Very handy device for a motorcycle without a center stand.
Allows you to rotate wheels for cleaning, checking tire pressures and chain maintenance.
Two models available; one for sportbikes and one for cruisers
This is one of those “must have” products for any bike without a center stand.
It’s also something that you probably didn’t know that you needed, yet instantly becomes an indispensable part of your motorcycling kit.
On top of all that, it’s also one of those “why didn’t I think of that?” ideas, because the concept is simple, unique and cool all at once.
The Triumph Thunderbird Sport is the first bike I’ve owned in a long time that doesn’t have a center stand.
I had forgotten what a pain it is to perform even the most basic maintenance tasks, like checking tire pressure, without one.
It’s a good idea to check tire pressures before every ride.
But prior to owning the Rollastand, this usually meant rolling the bike back and forth around the garage to get the valve stem lined up in just the right spot to connect the tire pressure gauge and/or the air pump head.
It’s amazing how far you sometimes have to roll a bike to get the valve where you want it, due to the length of the circumference of the tire.
I sometimes actually run out of room in my garage, and end up having to jockey the bike back and forth and around to arrange the valve at a point where I can get to it.
The Rollastand makes the job so much quicker and easier.
To use it, you place it on the ground in front of the tire you want to rotate, either the front or rear. Then roll the bike up and over one of the rollers so that the tire is located between the two, and place the bike on its side stand.
The bike does lean a bit more than normal when its on the Rollastand, because one of the tires will now be higher off the ground, so you may want to lay a piece of 2×4 (wide side down) under the side stand to make up for the difference.
Once the wheel is up on the Rollastand, it’s a simple matter of turning the wheel by hand to check tire pressure, clean the rim or lube the chain.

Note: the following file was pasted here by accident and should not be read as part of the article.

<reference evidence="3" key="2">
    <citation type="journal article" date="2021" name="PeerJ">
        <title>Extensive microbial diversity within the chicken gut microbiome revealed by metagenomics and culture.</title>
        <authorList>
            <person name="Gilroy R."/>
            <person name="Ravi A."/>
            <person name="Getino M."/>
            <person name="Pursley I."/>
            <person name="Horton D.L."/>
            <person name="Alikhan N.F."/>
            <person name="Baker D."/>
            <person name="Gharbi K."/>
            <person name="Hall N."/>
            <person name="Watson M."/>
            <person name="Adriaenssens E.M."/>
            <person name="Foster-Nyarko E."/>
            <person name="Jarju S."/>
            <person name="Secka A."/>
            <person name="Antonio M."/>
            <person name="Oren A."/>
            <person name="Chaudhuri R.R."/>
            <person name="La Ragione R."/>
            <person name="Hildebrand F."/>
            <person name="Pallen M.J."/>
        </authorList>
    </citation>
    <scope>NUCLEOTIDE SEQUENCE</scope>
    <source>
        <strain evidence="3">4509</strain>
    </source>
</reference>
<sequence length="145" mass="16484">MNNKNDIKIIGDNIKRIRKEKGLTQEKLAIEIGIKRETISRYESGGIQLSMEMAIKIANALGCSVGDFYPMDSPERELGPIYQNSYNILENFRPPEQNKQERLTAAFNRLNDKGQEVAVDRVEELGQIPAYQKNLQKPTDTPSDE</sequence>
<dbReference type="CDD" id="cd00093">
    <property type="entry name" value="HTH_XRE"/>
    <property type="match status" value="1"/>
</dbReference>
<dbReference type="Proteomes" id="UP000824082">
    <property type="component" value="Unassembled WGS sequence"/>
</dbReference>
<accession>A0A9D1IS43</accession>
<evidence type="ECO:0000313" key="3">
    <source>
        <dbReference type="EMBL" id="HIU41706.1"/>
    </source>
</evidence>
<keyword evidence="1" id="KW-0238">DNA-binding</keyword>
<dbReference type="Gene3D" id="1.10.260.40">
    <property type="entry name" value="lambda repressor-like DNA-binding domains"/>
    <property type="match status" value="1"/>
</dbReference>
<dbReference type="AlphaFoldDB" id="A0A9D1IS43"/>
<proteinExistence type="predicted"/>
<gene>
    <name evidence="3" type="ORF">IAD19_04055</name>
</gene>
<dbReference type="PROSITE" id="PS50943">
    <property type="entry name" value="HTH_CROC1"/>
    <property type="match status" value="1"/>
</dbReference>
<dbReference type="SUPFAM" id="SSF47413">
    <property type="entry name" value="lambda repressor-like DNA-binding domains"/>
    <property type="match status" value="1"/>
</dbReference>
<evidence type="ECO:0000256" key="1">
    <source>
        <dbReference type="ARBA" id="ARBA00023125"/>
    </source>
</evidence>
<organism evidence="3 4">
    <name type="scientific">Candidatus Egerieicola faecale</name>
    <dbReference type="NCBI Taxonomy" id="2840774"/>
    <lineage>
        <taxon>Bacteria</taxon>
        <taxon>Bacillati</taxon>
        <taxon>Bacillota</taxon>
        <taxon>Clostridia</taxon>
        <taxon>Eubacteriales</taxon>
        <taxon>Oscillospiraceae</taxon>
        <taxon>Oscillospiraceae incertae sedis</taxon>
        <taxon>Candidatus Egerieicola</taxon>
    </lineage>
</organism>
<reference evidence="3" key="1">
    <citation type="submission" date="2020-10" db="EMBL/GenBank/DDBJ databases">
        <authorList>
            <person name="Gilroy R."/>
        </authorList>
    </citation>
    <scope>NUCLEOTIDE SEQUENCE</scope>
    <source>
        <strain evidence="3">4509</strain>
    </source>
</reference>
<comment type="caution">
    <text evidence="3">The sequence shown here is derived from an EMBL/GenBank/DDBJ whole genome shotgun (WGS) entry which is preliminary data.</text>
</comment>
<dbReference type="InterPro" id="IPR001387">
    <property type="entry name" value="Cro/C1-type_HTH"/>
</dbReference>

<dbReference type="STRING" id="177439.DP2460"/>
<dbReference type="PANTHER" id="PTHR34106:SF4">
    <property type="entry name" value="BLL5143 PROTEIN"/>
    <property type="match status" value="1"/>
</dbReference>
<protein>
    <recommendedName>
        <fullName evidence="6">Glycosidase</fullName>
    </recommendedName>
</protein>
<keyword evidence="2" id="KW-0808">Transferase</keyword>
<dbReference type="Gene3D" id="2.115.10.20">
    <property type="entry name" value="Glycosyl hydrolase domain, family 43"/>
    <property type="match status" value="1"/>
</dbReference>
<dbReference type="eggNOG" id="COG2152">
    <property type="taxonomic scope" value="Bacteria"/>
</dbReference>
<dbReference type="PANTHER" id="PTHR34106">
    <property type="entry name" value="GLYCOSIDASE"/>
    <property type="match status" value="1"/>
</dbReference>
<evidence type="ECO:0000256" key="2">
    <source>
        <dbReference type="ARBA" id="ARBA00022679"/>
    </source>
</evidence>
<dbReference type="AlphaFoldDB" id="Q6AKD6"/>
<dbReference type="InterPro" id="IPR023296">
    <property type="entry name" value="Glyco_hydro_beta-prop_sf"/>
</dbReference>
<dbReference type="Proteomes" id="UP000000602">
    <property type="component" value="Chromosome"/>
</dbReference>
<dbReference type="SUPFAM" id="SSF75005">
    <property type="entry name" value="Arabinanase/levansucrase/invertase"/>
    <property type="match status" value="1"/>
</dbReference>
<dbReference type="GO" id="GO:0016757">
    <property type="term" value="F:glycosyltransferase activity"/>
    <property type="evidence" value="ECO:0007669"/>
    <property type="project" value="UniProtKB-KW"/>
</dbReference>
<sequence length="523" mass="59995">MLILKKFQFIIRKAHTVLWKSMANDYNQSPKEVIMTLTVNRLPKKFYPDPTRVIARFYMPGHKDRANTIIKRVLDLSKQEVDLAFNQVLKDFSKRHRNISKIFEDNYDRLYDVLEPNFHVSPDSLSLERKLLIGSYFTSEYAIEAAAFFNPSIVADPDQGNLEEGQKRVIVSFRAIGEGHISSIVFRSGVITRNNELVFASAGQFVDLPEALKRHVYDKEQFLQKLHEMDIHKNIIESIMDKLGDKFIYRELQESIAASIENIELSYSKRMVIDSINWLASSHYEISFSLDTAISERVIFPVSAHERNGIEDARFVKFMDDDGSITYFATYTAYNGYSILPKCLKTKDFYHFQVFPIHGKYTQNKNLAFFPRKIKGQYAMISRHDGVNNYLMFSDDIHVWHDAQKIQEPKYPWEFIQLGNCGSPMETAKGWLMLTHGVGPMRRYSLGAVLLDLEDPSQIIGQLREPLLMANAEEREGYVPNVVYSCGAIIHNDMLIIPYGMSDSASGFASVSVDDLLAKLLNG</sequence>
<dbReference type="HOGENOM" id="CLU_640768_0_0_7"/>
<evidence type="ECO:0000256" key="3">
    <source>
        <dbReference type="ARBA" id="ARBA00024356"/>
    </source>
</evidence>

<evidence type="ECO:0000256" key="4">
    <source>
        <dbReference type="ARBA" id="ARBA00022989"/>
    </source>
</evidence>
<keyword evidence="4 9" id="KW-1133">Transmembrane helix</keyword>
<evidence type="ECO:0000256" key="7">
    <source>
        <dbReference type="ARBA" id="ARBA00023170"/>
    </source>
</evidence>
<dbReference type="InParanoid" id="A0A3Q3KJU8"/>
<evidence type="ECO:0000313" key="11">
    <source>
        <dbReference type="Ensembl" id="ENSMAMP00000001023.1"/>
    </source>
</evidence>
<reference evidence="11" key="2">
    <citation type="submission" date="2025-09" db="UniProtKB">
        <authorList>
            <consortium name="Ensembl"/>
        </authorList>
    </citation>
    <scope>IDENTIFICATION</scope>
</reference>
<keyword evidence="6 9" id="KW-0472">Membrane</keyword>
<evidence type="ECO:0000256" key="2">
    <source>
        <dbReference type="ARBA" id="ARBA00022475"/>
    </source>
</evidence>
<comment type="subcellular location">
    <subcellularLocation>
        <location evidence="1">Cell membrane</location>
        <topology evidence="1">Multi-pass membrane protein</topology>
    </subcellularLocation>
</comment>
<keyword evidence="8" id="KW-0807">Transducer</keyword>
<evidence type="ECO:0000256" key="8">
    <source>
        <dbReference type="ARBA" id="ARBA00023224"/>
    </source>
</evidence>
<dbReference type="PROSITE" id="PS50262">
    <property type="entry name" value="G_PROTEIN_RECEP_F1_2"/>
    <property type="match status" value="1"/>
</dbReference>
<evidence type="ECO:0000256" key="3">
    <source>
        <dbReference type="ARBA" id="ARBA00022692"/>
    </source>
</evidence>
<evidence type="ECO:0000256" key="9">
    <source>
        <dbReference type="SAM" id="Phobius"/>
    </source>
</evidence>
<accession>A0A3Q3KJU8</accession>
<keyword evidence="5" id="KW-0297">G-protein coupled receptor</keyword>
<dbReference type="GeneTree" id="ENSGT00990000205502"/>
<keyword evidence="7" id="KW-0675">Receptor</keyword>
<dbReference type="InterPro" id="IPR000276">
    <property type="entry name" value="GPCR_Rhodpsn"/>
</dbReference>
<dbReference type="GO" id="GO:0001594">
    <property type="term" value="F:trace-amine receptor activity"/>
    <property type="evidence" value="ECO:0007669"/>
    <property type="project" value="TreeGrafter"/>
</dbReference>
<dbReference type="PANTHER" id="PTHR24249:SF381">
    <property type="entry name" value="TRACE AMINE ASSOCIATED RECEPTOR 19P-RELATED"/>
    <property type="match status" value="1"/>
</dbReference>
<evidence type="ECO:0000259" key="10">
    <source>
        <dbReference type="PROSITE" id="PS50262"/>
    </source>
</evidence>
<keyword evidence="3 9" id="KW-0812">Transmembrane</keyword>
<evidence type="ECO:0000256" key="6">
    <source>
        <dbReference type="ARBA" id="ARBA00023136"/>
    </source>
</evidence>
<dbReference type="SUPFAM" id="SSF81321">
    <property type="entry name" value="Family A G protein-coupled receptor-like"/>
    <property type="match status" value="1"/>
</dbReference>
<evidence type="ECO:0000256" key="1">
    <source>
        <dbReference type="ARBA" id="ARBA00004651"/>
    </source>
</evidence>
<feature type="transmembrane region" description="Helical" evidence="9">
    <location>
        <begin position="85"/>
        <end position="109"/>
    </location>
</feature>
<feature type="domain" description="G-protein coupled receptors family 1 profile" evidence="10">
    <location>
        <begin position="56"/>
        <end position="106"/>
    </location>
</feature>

It works just as easily on either the front or rear tire (see photos below).
The powder-coated Rollastand has a nice heft to it and feels like a very substantial piece of equipment.
The friction-coated rollers and the frame feel strong and heavy enough to hold just about any bike. The sealed bearings that are used in the rollers feel very smooth with no play or unwanted movement.
The bottom of the Rollastand’s base has rubber pads which prevent it from sliding around as you push your bike over the rollers.
These help to give it a very secure feeling while in use. I haven’t noticed any play or slippage as the bike’s tires roll up and over the device.
It’s interesting to note that the Rollastand can be broken down into its component pieces for storage; some riders have taken it with them in a tank bag just in case.
Hardline Products recommends using the Rollastand only on flat, level surfaces, so most any garage floor will work fine.
There are also several safety notes on the packaging, warning against using the Rollastand with a running motorcycle.
The product is only designed to be used for maintenance on a non-running motorcycle, which makes a lot of sense.
You may have seen some of the advertisements for the Rollastand recently in one of the various print magazines.
It’s a bit hard to tell the scale of the device from looking at the photos. For some reason, I had imagined it as a pretty big piece of equipment.
But I was surprised to see that it’s a nice and compact unit, making it easy to stow in a toolbox drawer or hang on a hook in the garage.
This photo illustrates the size of the Rollastand in relation to a pocket-sized box of Altoids mints.
The Rollastand isn’t a complete replacement for something like a swingarm stand, which is useful for more complex maintenance tasks.
But this product is so useful and makes life so much easier for anyone with a sportbike or other motorcycle without a center stand, it really is a “must have” for every garage. By the way, Hardline Products warranties the Rollastand for 1 year.
From “J.B.”: “I purchased the Rollastand and here is my short review. I have a 2002 Triumph Bonneville America. The Rollastand does appear to be well crafted.
It is easy to pop the bike wheel up on it, but I found it very difficult to turn the wheel by hand.
I don’t know if it’s because of the size of my rear tire (170) or because the fender extends so far down the back, but I really can’t get a good grip on it.
I don’t suppose this would be as big an issue on a sport bike, but it’s something for cruiser owners to think about. I also noticed that by turning the wheel backwards, the bike slowly started to slide sideways to the right. I remounted the bike on the stand, used a 2×4 under the kickstand and turn the wheel forward and the bike no longer moved side-to-side.
This doesn’t necessarily reflect on the Rollastand, but I went to JC Whitney to save a few bucks, but it took FOREVER and a day to get the thing.”
Editor’s Reply: Just to note that there is a different model Rollastand for cruisers.
It’s different than the one in this review and I’m not sure if it would make a difference. The Thunderbird Sport shown here has plenty of clearance under the rear fender, so there wasn’t a problem in grabbing the tire to rotate it.